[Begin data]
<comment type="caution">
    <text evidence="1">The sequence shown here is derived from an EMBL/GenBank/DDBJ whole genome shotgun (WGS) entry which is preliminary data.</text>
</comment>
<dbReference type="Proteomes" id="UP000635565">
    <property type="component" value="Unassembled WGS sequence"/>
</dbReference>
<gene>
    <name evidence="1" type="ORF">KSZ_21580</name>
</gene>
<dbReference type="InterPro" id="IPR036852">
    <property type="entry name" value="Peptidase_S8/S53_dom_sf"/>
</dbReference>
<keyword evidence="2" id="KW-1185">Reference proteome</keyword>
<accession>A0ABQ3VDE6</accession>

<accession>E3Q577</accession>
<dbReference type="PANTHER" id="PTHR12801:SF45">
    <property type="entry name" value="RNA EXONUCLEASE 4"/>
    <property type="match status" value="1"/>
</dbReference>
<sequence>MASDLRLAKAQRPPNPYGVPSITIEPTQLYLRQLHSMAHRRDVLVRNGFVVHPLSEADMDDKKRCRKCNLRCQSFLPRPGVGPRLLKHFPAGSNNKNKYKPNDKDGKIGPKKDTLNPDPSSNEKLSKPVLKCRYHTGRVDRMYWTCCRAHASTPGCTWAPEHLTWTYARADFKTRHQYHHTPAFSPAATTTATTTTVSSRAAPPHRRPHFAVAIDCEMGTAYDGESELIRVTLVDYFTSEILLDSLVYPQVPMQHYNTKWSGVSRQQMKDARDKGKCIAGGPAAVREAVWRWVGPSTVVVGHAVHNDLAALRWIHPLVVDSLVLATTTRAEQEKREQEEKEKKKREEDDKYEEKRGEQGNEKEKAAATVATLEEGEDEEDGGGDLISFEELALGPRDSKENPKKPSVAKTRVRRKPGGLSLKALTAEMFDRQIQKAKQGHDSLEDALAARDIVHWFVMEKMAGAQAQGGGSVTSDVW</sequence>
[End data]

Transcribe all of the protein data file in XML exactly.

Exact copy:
<comment type="caution">
    <text evidence="1">The sequence shown here is derived from an EMBL/GenBank/DDBJ whole genome shotgun (WGS) entry which is preliminary data.</text>
</comment>
<dbReference type="Proteomes" id="UP000635565">
    <property type="component" value="Unassembled WGS sequence"/>
</dbReference>
<gene>
    <name evidence="1" type="ORF">KSZ_21580</name>
</gene>
<dbReference type="InterPro" id="IPR036852">
    <property type="entry name" value="Peptidase_S8/S53_dom_sf"/>
</dbReference>
<keyword evidence="2" id="KW-1185">Reference proteome</keyword>
<accession>A0ABQ3VDE6</accession>

<accession>E3Q577</accession>
<dbReference type="PANTHER" id="PTHR12801:SF45">
    <property type="entry name" value="RNA EXONUCLEASE 4"/>
    <property type="match status" value="1"/>
</dbReference>
<sequence>MASDLRLAKAQRPPNPYGVPSITIEPTQLYLRQLHSMAHRRDVLVRNGFVVHPLSEADMDDKKRCRKCNLRCQSFLPRPGVGPRLLKHFPAGSNNKNKYKPNDKDGKIGPKKDTLNPDPSSNEKLSKPVLKCRYHTGRVDRMYWTCCRAHASTPGCTWAPEHLTWTYARADFKTRHQYHHTPAFSPAATTTATTTTVSSRAAPPHRRPHFAVAIDCEMGTAYDGESELIRVTLVDYFTSEILLDSLVYPQVPMQHYNTKWSGVSRQQMKDARDKGKCIAGGPAAVREAVWRWVGPSTVVVGHAVHNDLAALRWIHPLVVDSLVLATTTRAEQEKREQEEKEKKKREEDDKYEEKRGEQGNEKEKAAATVATLEEGEDEEDGGGDLISFEELALGPRDSKENPKKPSVAKTRVRRKPGGLSLKALTAEMFDRQIQKAKQGHDSLEDALAARDIVHWFVMEKMAGAQAQGGGSVTSDVW</sequence>